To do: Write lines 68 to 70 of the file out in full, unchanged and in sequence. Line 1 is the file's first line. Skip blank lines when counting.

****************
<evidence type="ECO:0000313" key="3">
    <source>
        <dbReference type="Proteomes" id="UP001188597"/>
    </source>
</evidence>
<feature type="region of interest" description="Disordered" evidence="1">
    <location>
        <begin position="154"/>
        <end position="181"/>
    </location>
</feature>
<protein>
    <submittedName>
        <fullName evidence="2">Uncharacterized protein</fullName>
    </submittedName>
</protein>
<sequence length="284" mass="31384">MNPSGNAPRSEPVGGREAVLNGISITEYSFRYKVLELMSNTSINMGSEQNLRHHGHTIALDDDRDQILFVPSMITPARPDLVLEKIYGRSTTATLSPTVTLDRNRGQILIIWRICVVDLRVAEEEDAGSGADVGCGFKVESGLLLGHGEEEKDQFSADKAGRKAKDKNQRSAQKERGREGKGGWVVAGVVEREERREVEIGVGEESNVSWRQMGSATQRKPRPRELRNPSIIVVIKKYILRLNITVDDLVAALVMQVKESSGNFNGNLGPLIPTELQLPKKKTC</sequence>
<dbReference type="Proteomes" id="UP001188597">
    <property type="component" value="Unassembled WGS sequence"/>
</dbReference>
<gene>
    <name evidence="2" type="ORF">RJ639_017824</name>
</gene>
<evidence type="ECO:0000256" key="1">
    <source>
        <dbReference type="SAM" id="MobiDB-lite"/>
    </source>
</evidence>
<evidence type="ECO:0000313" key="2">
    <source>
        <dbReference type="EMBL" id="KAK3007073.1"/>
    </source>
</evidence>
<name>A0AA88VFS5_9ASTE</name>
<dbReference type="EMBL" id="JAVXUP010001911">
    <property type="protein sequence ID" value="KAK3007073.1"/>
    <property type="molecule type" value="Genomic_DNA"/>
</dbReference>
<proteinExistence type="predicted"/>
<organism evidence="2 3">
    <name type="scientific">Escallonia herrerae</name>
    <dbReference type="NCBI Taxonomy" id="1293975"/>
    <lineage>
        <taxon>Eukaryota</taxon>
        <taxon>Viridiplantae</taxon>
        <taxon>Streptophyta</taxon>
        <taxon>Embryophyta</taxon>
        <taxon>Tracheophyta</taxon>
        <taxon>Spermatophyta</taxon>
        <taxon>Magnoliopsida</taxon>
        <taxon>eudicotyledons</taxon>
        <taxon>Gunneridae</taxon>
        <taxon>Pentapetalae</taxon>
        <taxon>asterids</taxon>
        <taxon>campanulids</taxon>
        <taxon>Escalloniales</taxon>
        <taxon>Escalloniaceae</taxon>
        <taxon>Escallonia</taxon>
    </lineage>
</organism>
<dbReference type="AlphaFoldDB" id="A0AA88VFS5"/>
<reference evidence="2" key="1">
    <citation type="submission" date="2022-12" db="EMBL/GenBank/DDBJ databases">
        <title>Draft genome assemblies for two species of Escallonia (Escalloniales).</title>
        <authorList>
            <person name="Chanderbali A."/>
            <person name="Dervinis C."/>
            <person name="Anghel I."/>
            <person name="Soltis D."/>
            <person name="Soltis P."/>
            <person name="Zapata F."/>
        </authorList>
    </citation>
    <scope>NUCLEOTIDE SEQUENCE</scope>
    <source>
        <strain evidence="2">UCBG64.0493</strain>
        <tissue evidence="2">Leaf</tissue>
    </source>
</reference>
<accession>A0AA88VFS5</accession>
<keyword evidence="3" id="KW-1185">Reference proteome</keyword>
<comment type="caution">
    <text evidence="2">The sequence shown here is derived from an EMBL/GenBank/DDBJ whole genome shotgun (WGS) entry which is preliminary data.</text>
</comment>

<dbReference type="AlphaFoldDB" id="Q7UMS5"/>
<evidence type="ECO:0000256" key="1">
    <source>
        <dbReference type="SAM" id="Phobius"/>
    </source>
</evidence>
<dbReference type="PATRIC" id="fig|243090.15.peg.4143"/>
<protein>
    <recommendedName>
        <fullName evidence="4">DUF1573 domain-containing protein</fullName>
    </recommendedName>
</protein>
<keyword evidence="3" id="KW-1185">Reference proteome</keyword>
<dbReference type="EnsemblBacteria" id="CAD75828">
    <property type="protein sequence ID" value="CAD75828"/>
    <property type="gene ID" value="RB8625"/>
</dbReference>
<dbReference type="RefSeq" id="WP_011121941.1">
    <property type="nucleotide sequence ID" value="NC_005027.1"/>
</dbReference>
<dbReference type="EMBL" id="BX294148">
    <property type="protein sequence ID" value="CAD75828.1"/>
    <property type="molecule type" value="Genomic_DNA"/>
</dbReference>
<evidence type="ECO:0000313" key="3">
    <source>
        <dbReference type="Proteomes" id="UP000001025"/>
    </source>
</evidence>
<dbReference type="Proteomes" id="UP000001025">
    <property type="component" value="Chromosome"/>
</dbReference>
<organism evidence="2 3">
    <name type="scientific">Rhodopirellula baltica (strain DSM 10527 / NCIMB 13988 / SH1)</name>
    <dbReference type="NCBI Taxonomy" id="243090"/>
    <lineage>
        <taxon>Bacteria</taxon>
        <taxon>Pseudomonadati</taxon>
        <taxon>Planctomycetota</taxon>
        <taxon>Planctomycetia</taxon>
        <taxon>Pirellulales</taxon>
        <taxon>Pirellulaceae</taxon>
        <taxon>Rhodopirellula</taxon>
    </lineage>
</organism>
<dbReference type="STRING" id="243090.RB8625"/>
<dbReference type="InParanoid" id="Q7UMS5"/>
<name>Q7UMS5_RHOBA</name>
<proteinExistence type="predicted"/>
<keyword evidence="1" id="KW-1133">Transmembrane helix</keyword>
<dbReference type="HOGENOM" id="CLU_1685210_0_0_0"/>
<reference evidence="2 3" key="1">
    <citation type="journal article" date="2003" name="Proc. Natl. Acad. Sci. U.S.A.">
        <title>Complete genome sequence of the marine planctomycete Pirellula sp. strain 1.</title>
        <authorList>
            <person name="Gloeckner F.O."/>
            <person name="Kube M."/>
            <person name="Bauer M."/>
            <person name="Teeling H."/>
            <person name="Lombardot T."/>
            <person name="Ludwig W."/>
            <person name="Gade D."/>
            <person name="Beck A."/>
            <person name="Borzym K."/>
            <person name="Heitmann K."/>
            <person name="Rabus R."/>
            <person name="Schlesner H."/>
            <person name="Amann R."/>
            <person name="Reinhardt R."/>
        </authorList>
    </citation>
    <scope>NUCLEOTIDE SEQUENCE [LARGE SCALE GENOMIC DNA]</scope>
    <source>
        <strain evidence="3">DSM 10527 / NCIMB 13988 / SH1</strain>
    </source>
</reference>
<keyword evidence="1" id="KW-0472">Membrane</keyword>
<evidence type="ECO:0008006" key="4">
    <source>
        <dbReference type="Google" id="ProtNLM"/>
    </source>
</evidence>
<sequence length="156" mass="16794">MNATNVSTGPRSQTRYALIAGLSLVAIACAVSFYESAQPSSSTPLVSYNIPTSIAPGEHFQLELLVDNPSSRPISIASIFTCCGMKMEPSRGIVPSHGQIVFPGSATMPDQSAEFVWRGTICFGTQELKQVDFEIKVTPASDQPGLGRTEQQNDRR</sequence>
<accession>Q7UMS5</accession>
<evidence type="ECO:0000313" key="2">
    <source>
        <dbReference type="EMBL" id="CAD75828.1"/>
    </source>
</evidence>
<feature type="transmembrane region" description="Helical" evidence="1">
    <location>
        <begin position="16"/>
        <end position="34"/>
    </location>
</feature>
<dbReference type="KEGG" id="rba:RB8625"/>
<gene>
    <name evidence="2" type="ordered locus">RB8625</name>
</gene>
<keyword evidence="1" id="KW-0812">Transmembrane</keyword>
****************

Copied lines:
            <person name="Anghel I."/>
            <person name="Soltis D."/>
            <person name="Soltis P."/>